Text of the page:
Recession-weary consumers probably aren’t too tired to notice the spike in gasoline prices.
In both Spokane and Coeur d’Alene, the average price of unleaded regular gas has jumped about a dime per gallon in the past seven days, according to Gasbuddy .com, a network of websites that track local gas prices.
Overnight from Monday to Tuesday, Spokane County gas prices rose 3 cents per gallon on average, the same website reported.
As they did in 2008, drivers are likely starting to fret. Three years ago the price at the pump skyrocketed above $4 per gallon in many areas. A major factor behind the rise of oil prices is fear of instability in the Middle East, especially as turmoil threatens to disrupt three large producers: Libya, Saudi Arabia and Iran.
Some area drivers say they’re psychologically equipped to ride out the price rise up to $4 per gallon. But a number of oil analysts peg the likely high point this year at $3.50 for a gallon of regular.
The price of motor fuel hasn’t reached that level since Oct. 6, 2008, according to AAA, the nation’s largest motoring organization.
Drivers will pay strict attention, but many, like Chris Harper, will not change their habits much until prices climb near $4.
“People seem to understand why gas prices keep going up,” said Harper, who works at a Conoco station in the Spokane area.
“They stomach the increases, up to a point. Even at $3.50 per gallon, it wouldn’t be that much different for me,” said Harper.
Teresa Ide, a marketing coordinator for the Spokane Regional Convention and Visitors Bureau, said $4 per gallon would set off a number of big changes in her habits. She’d start riding public transportation to and from work, she said. She’s also likely to start carpooling with friends to activities.
Even under $4 per gallon, Ide said she’ll think seriously about how much driving she does. In 2008 she was a student in Pullman while working three nights a week in the summer.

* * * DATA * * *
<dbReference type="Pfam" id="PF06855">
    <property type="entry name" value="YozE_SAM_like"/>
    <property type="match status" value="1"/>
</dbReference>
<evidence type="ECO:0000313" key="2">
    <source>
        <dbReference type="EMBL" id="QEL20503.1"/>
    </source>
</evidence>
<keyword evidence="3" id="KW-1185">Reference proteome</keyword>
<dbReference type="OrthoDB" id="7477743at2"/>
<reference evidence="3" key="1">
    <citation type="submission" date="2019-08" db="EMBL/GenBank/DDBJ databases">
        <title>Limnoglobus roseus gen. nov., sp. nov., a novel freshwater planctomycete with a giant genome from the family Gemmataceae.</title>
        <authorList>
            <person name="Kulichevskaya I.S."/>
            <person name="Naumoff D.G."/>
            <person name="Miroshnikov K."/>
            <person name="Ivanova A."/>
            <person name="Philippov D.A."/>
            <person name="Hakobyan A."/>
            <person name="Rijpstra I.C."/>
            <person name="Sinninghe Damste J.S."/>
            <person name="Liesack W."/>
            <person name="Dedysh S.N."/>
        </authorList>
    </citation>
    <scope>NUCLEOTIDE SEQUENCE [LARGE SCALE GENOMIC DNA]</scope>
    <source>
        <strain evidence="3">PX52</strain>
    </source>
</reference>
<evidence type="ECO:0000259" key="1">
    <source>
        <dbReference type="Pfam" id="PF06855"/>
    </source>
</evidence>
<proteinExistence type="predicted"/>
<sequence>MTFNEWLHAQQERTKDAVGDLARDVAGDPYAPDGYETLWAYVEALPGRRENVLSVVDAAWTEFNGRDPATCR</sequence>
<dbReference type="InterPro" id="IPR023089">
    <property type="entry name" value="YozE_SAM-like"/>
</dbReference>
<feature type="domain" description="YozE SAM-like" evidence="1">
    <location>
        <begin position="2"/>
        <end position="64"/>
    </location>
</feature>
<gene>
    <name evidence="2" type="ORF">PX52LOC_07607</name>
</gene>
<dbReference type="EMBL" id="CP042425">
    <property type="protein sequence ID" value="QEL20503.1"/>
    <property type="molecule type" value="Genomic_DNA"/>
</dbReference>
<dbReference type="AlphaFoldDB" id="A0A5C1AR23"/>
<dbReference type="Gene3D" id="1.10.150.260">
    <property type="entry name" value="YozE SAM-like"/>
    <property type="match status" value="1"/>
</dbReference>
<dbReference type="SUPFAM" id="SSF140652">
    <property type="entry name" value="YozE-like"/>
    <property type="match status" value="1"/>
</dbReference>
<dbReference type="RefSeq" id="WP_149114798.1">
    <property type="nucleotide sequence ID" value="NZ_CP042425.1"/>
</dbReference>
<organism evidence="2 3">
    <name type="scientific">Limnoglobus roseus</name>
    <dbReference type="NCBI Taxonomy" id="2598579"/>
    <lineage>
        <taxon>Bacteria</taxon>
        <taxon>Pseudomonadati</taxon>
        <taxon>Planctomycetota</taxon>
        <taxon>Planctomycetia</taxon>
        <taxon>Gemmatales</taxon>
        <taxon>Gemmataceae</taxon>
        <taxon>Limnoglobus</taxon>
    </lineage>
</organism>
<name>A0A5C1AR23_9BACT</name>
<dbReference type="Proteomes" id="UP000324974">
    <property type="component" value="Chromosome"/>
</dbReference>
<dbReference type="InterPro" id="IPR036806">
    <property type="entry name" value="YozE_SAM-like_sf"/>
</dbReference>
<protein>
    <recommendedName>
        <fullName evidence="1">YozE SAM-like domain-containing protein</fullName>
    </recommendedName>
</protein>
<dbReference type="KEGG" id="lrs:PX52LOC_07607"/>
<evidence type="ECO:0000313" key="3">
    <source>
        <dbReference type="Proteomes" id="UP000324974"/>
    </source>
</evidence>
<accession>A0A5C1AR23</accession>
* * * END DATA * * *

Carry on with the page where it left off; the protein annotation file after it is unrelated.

“That weekly cost (for gas) took about half my paycheck that summer,” Ide said.
Consumers may not react much to gas at $3.50, but dozens of area companies that rely on trucks, delivery drivers and transportation costs will feel the pain, said Patrick DeHaan, a petroleum analyst for Gasbuddy.com.
“Consumers will start to see the trickle-down before long. Even now it’s beginning to affect the costs of companies handling freight. And those companies will pass the costs to consumers,” DeHaan said.
Travis Wray, one of the managers of Wray’s Trucking, based in Spokane Valley, is already pulling some of his trucks out of operation.
“It’s already begun hitting us,” Wray said. “We just can’t continue operating the same way without passing the costs on, eventually.”
Wray Trucking operates about 20 trucks, with drivers taking loads to 49 states and Canada.
“A lot of people don’t care about the price of diesel, but they should,” he said. “Almost everything they buy gets carried by a truck.”
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